Location: Soil and Water Management Research
Title: Limits and dynamics of methane oxidation in landfill cover soils Authors
|Bogner, J -|
Submitted to: Waste Management
Publication Type: Peer Reviewed Journal
Publication Acceptance Date: December 22, 2009
Publication Date: March 16, 2011
Repository URL: http://handle.nal.usda.gov/10113/49490
Citation: Spokas, K.A., Bogner, J. 2011. Limits and dynamics of methane oxidation in landfill cover soils. Waste Management. 31(5):823-832. Interpretive Summary: Rates for methane (CH4) oxidation in soils vary over several orders of magnitude. However, more details are needed about the controlling mechanisms on these oxidation rates. In order to assess these controlling mechanisms, soils were collected from two landfills in California. Landfill soils are unique since they possess high potentials for methane oxidation activity and thereby are well suited for the evaluation of the controlling mechanisms. In this research, we investigated the limits and dynamics of CH4 oxidation in daily, intermediate, and final cover soils from two California landfills as a function of temperature, soil moisture and CO2 concentrations. Typical profiles for CH4 oxidation activity were observed when the soils were incubated without any modifications from field conditions, indicating that the rate of oxidation was a function of depth with maximum rates observed below the surface. However, after a 60 d pre-incubation period with adjusted soil moisture and in the presence of CH4 (5%), the CH4 oxidation rates were consistently higher and more uniform across all depths and cover types from the two locations. The variability in the observed oxidation rates after the pre-incubations was reduced to the same order of magnitude, versus the 4 orders of magnitude observed without pre-incubation periods. These findings suggest that previously-reported oxidation rates for landfill cover soils are related to moisture, temperature and CH4 concentration differences and not true differences in the ultimate potential for CH4 oxidation activity. In this research soil moisture potential was used versus soil moisture contents, since soil texture influences the behavior of moisture in the soil. By utilizing soil moisture potential, these differences across soils of different textures can be accounted for. Overall, a minimum soil moisture threshold for CH4 oxidation activity was estimated at -1400 kPa. There was no distinct moisture optimum observed for CH4 oxidation behavior. However, the rate of CH4 oxidation was not limited by moisture potentials above -500 kPa. No inhibitory effects of elevated CO2 concentrations were observed on CH4 oxidation rates. The results of this study indicate that CH4 exposure histories as well as annual soil temperature and moisture cycles (focusing on soil moisture potential rather than absolute soil moisture content) need to be factored into assessments of CH4 oxidation potential and more importantly need to be accounted for in any modeling or assessment of the annual rates of oxidation for landfill cover soils. This research is of importance in the study of methane oxidation activity in soils, and not just limited to landfill environments. This research will contribute to improving annual greenhouse gas inventory guidelines where the soil processes need to be estimated for the assessment of the net emissions of methane to the atmosphere. Inclusion of these dynamic relationships coupled with appropriate modeling of soil temperature and moisture conditions will improve annual greenhouse gas inventory assessments.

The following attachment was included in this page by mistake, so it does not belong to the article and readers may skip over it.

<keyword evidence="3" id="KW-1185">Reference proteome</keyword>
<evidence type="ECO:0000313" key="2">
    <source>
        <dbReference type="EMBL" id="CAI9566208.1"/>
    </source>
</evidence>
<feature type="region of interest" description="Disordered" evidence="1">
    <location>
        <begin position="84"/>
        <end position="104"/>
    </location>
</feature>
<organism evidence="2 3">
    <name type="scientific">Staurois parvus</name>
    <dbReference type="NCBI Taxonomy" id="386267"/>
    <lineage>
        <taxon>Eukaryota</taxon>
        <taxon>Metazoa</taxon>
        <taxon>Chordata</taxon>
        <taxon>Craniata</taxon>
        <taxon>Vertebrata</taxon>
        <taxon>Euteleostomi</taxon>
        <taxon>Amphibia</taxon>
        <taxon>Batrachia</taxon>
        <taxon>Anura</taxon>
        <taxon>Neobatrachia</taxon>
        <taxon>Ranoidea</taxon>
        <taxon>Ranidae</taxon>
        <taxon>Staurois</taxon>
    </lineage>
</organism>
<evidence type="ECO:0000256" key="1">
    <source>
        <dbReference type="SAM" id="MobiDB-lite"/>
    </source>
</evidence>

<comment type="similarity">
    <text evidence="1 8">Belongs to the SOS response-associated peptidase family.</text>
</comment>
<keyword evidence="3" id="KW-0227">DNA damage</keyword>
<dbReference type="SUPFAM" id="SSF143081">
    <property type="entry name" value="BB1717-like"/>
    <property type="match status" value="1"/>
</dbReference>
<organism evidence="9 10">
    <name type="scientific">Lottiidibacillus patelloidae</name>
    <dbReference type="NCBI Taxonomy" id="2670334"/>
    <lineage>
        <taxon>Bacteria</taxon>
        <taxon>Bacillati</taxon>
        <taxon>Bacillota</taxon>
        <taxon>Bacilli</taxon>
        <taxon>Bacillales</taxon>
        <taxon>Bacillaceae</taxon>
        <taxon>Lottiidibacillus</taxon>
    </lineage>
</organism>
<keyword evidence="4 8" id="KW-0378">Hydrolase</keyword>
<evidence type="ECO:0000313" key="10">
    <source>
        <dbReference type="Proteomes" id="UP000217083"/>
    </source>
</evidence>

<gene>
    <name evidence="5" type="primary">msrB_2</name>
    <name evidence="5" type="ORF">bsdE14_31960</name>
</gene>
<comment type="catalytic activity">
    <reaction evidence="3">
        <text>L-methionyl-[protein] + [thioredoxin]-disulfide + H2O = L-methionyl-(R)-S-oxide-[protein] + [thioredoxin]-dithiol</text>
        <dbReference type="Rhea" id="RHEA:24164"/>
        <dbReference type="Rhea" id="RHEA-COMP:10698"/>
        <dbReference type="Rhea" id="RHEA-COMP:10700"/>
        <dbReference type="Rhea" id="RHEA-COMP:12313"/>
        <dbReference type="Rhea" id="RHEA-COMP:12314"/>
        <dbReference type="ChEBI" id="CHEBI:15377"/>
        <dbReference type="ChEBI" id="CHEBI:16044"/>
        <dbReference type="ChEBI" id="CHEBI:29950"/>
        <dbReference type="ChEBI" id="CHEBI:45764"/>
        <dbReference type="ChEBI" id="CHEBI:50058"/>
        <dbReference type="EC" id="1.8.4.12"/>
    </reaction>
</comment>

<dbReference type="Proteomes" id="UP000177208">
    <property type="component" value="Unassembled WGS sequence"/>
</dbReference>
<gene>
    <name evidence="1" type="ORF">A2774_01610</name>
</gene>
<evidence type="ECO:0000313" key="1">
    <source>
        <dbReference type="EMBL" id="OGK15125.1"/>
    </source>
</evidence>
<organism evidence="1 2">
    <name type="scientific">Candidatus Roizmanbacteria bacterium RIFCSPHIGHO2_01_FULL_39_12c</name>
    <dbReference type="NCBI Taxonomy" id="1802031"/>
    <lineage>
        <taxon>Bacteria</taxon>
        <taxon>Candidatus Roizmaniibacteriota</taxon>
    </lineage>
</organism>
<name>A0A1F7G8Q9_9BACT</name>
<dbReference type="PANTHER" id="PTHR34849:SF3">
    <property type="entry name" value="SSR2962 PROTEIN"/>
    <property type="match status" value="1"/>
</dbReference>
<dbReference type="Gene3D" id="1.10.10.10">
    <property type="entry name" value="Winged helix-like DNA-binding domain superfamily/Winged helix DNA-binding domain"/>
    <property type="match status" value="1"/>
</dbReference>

Technical Abstract: In order to understand the limits and dynamics of methane (CH4) oxidation in landfill cover soils, we investigated CH4 oxidation in daily, intermediate, and final cover soils from two California landfills as a function of temperature, soil moisture and CO2 concentration. The results indicate a significant difference between the observed soil CH4 oxidation at field sampled conditions compared to optimum conditions achieved through pre-incubation (60 days) in the presence of CH4 (50 ml l^-1) and soil moisture optimization. This pre-incubation period normalized CH4 oxidation rates to within the same order of magnitude (112 to 644 ug CH4 g^-1 day^-1) for all the cover soils samples examined, as opposed to the four orders of magnitude variation in the soil CH4 oxidation rates without this pre-incubation (0.9 to 277 ug CH4 g^-1 day^-1). Using pre-incubated soils, a minimum soil moisture potential threshold for CH4 oxidation activity was estimated at 1500 kPa, which is the soil wilting point. From the laboratory incubations, 50% of the oxidation capacity was inhibited at soil moisture potential drier than 700 kPa and optimum oxidation activity was typical observed at 50 kPa, which is just slightly drier than field capacity (33 kPa). At the extreme temperatures for CH4 oxidation activity, this minimum moisture potential threshold decreased (300 kPa for temperatures <5 C and 50 kPa for temperatures >40 C), indicating the requirement for more easily available soil water. However, oxidation rates at these extreme temperatures were less than 10% of the rate observed at more optimum temperatures (~30 C). For temperatures from 5 – 40 C, the rate of CH4 oxidation was not limited by moisture potentials between 0 (saturated) and 50 kPa. The use of soil moisture potential normalizes soil variability (e.g. soil texture and organic matter content) with respect to the effect of soil moisture on methanotroph activity. The results of this study indicate that the wilting point is the lower moisture threshold for CH4 oxidation activity and optimum moisture potential is close to field capacity. No inhibitory effects of elevated CO2 soil gas concentrations were observed on CH4 oxidation rates. However, significant differences were observed for diurnal temperature fluctuations compared to thermally equivalent daily isothermal incubations.